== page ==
I came across this article and it pretty much sums up what I’ve been saying for years.
We have created a generation of children who are so addicted to their own hype that they don’t know how to really do anything.
I know some of you are immediately taking offense. “Not my kid!” you gasp. Well, maybe you got one of the kids who isn’t affected by this. The rest of us are stuck with under achievers.
Remember when we were in school and grades were a big deal? Or was it just my Catholic schools? Where grades were posted publicly on the board and there was no way in hell you wanted to be at the bottom of the list. We wanted to be close to the top, if not at the very top. We knew an A was good and anything else was blah.
That’s not happening any more. Now it seems that everyone passes. Because we need to bolster self esteem. Apparently, this generation of children isn’t capable of handling the stress of actually being anywhere but the top of the pile. So everyone’s at the top.
These are the same kids who get trophies for any sports team they play with. Participation trophies are all the rage. They are cluttering up our houses. They are meaningless, people. Can’t we save the real trophies for first, second, and third place?
Do you know what happens when we continually tell our children they are the best ever and that the world revolves around them? They begin to believe it. But it doesn’t make them want to actually strive to be better. Why put out the effort when they are already there? Why bother working a little harder when everyone gets the same grade/trophy/amount of praise no matter how hard they do or don’t work?
There’s a car commercial right now where the lovely tween in the back seat is embarrassed for his friend with the uncool parents while he lounges in luxury with his DVD player and head phones and can ignore his parents. Seriously? Does the tween actually influence his parents’ car-buying? And if he does, are those parents morons?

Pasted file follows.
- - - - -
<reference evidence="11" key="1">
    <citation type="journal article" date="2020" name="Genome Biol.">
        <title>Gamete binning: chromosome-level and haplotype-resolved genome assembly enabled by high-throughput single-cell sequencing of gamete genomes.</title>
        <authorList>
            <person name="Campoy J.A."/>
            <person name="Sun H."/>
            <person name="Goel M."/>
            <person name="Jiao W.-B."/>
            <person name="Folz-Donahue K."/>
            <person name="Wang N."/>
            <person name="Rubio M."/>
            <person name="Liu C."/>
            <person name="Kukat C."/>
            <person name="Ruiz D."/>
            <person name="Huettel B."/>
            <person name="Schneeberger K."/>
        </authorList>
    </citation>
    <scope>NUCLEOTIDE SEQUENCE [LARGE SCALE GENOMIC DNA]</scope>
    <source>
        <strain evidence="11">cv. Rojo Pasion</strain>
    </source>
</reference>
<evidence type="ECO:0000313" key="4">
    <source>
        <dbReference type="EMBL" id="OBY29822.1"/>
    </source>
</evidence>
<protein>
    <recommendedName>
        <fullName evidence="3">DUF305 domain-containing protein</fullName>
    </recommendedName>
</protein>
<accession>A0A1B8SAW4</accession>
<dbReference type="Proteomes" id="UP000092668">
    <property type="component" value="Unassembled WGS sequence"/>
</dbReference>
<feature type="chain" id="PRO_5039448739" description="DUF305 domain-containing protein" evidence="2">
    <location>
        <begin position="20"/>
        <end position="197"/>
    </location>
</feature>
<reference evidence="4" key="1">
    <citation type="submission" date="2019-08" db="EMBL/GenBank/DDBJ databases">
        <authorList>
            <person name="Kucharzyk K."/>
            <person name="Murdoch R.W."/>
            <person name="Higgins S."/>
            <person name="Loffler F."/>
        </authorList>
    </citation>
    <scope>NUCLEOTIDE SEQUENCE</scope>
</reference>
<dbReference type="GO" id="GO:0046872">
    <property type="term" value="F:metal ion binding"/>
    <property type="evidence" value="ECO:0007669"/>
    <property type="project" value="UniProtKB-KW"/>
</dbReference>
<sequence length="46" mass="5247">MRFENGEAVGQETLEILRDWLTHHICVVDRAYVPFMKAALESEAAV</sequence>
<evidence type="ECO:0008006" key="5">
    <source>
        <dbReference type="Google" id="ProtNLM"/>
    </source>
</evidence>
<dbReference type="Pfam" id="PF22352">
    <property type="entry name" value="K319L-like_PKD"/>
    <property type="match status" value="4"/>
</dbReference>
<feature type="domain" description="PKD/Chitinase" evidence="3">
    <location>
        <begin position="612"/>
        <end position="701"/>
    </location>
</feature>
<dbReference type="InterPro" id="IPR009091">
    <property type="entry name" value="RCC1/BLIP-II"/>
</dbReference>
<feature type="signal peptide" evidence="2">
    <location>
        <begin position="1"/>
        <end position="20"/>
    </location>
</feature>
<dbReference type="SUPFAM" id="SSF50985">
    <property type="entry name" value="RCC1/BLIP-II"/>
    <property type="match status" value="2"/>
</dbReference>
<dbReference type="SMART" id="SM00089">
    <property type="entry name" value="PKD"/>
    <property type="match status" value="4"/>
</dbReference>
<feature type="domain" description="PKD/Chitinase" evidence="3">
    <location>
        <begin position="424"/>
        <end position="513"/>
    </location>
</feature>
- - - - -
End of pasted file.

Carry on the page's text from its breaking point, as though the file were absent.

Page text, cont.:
Do you remember car trips when you were a kid? I do. And they weren’t pleasant. No mini van for us. We had a two-door Chevelle. It wasn’t completely awful, unless we took Gramma on the six-hour drive to Omaha. Then we were a little cramped. Music? We were lucky that we had an eight-track stereo…with country music.
Now we’re telling kids that they should not have to listen to anything but their movie? No! You must play I Spy and the Alphabet Game with us. Read a book. Do puzzles. Listen to a sibling whine the whole trip. Listen to your parents fight over directions. Just like we did as kids.
I think we have overcompensated for the grief we felt as kids. Grades on the board were humiliating. But it built character. It created people who studied and prepared. Participation trophies make up for the time we got nothing because our team sucked. Vehicles equipped with DVD players and head phones give us the escape we needed and wanted when we were forced to travel with our families.
I don’t think we’ve done our kids any favors by being so soft on them. All I see are a lot kids who are content to sit around playing video games and getting by with minimal effort. You build self-esteem by being proud…of yourself. We can encourage our children and we should when they are doing something good or right. But they get their self-esteem from within themselves. When they understand on their own that they accomplished something. Being told they are great/wonderful/incredible doesn’t build self-esteem. It builds false vanity.
What do you think?